Disclaimer:  This posting is poop-centric.  You’ve been warned.

Sara had a dinner one night last week, which meant I had the girls by myself.  For some reason, every time I have the kids without any help there seems to be a plethora of poop issues.  Last week was no different.

It all began right after finishing dinner.  I went outside to shovel up the dog poop.  We have a 75 pound lab that eats about a pound of food but produces around 3 pounds of poop every day.  She defies the law of conservation of mass and energy daily.  Seriously, I think some physicists need to study her.

As I was performing this duty (get it?), the girls were playing on their playground.  I noticed Amelia had disappeared.  I asked Olivia where she was and she said she went inside.  I knew what this meant.  I put my shovel on the ground and went inside.
“Did you go potty?”


“Pee or poop?”


“Did you wipe?”


“Let me check.”

Amelia was wearing a bathing suit… we hadn’t been swimming; she just decided she wanted to wear it – this is a normal thing at our house.  I pulled down the bottoms and there were some pretty serious skid marks indicating that I had to do a little more wiping.

With that task accomplished, I headed back outside to resume my dog cleanup duty.  Almost immediately, Olivia ran inside saying she had to go potty.

“Pee or poop?”



The nice thing about Olivia is that she is old enough to take care of herself… usually.  I heard her yelling for help, so I stuck my head inside.

“I need help!  It’s a slimy one!”

More wiping.

Eventually, I finished scooping the dog poop and the girls started a game of “soccer”.  This involves one of them kicking a ball and then both of them diving on it like they’re recovering a fumble and rolling around.  Wouldn’t you know it?   They rolled right into a pile of dog poop that I had apparently missed. 

Just another poop-tastic day with daddy.

I’m back from vacation rested and refreshed.  We had a great trip and I’m still catching up, so this will be a brief post today.  While we were in Napa, we stayed at the Milliken Creek Inn.  Whenever I shop for vacations, I look for bargains – not necessarily the cheapest but the best deal.  For example, I got a great deal on a convertible for our stay in California.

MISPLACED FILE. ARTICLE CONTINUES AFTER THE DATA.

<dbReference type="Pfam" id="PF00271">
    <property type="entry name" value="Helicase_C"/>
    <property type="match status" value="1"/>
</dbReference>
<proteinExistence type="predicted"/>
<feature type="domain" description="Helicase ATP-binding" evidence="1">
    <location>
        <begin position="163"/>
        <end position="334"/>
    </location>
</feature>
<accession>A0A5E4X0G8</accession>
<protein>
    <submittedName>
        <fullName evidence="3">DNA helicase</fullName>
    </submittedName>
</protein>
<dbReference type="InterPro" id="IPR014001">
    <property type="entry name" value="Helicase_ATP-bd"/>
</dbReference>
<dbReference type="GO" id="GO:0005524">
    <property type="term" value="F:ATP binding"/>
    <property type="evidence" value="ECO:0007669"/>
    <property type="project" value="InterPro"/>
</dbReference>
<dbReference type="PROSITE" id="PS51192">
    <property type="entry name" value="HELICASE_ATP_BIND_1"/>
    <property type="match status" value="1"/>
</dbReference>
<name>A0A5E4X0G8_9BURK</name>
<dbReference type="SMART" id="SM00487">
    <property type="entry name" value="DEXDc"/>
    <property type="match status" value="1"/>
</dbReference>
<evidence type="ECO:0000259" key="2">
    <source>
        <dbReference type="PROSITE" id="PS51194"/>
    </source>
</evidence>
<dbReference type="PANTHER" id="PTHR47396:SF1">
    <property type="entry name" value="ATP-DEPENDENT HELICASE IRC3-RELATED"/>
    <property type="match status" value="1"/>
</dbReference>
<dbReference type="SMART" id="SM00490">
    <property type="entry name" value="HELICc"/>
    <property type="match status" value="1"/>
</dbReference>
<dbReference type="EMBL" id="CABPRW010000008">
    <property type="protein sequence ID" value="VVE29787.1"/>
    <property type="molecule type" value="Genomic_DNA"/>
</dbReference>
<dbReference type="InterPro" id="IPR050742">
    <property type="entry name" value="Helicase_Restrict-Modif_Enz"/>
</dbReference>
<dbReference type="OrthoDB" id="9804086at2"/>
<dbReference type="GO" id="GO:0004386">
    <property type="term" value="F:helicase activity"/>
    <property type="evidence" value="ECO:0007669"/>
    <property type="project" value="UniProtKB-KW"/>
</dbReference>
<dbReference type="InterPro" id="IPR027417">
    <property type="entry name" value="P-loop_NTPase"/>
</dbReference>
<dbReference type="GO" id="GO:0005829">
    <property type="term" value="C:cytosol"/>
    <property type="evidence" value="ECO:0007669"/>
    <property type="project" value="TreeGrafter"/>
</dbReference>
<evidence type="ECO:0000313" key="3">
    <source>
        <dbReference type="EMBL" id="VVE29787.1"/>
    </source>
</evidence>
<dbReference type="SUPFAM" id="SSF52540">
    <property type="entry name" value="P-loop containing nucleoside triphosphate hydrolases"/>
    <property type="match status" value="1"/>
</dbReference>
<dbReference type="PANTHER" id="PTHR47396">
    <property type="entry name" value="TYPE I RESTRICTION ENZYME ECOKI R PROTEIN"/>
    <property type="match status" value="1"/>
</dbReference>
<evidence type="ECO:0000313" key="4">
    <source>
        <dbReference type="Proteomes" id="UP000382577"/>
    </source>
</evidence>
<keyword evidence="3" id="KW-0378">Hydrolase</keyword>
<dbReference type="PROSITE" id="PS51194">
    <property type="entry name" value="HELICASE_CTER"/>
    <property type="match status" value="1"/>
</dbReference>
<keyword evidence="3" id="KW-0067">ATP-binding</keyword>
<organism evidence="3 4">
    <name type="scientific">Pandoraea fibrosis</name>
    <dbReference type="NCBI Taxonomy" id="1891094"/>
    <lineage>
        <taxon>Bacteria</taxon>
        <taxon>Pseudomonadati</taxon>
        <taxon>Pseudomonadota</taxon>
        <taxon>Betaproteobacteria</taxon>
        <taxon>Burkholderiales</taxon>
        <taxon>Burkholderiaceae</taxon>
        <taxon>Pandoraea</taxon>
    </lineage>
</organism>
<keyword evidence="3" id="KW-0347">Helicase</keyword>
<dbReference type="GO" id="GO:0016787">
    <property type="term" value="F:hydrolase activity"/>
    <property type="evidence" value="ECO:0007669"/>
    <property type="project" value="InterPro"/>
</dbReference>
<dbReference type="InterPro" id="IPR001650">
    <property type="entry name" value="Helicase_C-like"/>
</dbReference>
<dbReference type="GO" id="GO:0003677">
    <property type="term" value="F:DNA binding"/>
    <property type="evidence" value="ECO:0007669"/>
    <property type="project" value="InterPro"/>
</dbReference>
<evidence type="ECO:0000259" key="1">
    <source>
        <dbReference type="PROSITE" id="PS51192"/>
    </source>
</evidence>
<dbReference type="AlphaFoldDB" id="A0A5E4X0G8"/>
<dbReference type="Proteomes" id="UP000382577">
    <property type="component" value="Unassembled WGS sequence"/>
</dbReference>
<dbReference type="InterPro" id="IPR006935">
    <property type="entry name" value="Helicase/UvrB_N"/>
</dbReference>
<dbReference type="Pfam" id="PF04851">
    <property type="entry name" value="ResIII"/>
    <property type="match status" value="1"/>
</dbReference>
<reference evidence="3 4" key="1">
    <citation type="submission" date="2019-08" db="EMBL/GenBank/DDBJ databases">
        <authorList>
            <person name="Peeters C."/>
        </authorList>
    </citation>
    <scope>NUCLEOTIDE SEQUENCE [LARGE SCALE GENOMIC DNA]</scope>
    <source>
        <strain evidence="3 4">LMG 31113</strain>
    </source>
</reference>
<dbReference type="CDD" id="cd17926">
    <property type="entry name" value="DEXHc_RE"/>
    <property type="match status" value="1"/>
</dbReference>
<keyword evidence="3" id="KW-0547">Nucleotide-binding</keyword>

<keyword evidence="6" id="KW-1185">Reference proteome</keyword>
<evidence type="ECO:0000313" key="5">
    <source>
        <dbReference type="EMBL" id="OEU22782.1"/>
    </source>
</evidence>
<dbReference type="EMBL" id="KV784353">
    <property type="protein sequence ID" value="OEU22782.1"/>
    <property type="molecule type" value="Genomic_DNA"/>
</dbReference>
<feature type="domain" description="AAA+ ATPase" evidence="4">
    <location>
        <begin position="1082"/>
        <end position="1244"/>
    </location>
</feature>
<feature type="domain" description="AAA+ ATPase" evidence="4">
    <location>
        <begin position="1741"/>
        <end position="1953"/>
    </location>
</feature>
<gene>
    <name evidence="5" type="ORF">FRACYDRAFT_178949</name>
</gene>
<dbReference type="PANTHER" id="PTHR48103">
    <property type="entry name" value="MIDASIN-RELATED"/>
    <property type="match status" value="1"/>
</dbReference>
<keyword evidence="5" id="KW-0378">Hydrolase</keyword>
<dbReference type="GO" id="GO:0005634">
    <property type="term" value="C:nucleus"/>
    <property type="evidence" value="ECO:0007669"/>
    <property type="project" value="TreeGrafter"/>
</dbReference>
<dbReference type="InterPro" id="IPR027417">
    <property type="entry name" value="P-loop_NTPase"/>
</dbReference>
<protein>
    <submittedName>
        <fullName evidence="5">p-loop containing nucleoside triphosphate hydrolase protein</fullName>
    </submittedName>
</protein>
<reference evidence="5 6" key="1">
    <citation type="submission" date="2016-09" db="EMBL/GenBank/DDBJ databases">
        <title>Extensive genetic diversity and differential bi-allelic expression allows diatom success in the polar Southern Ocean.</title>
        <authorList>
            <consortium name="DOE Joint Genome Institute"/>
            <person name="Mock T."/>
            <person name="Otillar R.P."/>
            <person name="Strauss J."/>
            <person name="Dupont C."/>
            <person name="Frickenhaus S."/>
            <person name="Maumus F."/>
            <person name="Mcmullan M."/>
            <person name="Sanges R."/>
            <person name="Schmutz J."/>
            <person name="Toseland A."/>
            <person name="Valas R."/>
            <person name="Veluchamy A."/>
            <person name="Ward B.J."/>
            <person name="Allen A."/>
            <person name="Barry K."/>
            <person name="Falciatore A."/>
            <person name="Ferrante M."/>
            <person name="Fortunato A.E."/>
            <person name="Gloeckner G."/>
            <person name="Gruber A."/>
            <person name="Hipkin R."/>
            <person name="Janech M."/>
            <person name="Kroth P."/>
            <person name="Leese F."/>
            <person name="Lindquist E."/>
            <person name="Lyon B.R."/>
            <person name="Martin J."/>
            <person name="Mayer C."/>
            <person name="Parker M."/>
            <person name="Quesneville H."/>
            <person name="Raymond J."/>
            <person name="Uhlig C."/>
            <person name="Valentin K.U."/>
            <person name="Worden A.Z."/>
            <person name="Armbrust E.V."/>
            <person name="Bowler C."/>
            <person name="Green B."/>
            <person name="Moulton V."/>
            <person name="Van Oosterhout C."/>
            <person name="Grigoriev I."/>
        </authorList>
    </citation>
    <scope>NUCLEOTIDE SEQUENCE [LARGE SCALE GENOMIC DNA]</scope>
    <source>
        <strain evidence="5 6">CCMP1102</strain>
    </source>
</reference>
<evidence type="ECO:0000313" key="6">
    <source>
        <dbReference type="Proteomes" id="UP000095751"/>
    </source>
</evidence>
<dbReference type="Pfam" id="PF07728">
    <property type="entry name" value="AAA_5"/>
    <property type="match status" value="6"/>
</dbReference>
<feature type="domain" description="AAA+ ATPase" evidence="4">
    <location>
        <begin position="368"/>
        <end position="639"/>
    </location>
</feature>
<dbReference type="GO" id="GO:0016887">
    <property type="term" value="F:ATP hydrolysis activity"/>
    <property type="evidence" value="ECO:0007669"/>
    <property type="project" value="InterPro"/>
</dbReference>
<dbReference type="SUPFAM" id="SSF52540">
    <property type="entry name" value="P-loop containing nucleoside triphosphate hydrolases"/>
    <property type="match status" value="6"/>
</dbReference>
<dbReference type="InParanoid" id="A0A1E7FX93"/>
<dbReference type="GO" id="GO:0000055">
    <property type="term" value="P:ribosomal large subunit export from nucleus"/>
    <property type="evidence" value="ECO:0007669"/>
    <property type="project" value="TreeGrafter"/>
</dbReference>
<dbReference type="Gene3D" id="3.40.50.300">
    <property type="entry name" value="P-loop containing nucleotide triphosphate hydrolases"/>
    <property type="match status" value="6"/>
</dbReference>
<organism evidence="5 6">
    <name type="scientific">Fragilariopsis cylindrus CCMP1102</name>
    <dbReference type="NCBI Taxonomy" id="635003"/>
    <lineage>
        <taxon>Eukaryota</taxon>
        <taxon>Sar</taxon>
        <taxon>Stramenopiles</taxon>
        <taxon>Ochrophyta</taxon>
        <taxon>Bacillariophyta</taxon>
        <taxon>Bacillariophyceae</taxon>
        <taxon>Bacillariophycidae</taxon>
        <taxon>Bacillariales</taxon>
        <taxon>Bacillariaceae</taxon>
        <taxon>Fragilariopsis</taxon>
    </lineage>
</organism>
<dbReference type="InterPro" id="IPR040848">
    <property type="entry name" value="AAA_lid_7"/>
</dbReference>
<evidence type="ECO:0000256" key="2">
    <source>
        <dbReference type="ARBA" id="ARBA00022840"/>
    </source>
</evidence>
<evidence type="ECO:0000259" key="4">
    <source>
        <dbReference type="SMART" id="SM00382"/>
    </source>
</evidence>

Also, when I pay for something, I intend to get the maximum use out of it.  Therefore, when we took a drive along the scenic 17-Mile Drive in Carmel and Monterey, I had the top down the whole time even though it was about 50 degrees and overcast.

Anyway, I’m the bargain hunter when it comes to vacations and Sara is most decisively not.  For our accommodations in Napa; however, she hit a home run.  Upon check in we were told that we had been upgraded to a luxury suite… the best one on the property.  It was set apart from the rest of the inn and they used it as their honeymoon suite.  It was unbelievable!  I cannot imagine anything they could have done to make that place any nicer without being over the top.

When we returned, I went on their website to see what the rate was on the room.  It was about twice what we paid for the room we originally reserved.  This is actually pretty smart on their behalf.  Not only did they fill up their occupancy rates while we were there, but they thoroughly impressed us.  Now we’re telling everyone how nice their inn is… including all the doctors with whom Sara works.

Sure their profit margin was reduced on our stay, but by providing us with more than we expected, they gained two advocates for their business.  Now apply this mentality to the work you do every day.  Whether it is in your business, at home, or volunteer work, you never know who you may be serving.  Common knowledge tells us that any job worth doing is worth doing right.  Matthew 25:40 says, “And the King will answer and say to them, Assuredly, I say to you, inasmuch as you did it to one of the least of these My brethren, you did it to Me.”

Like I said, you never know who you are serving, so serve well.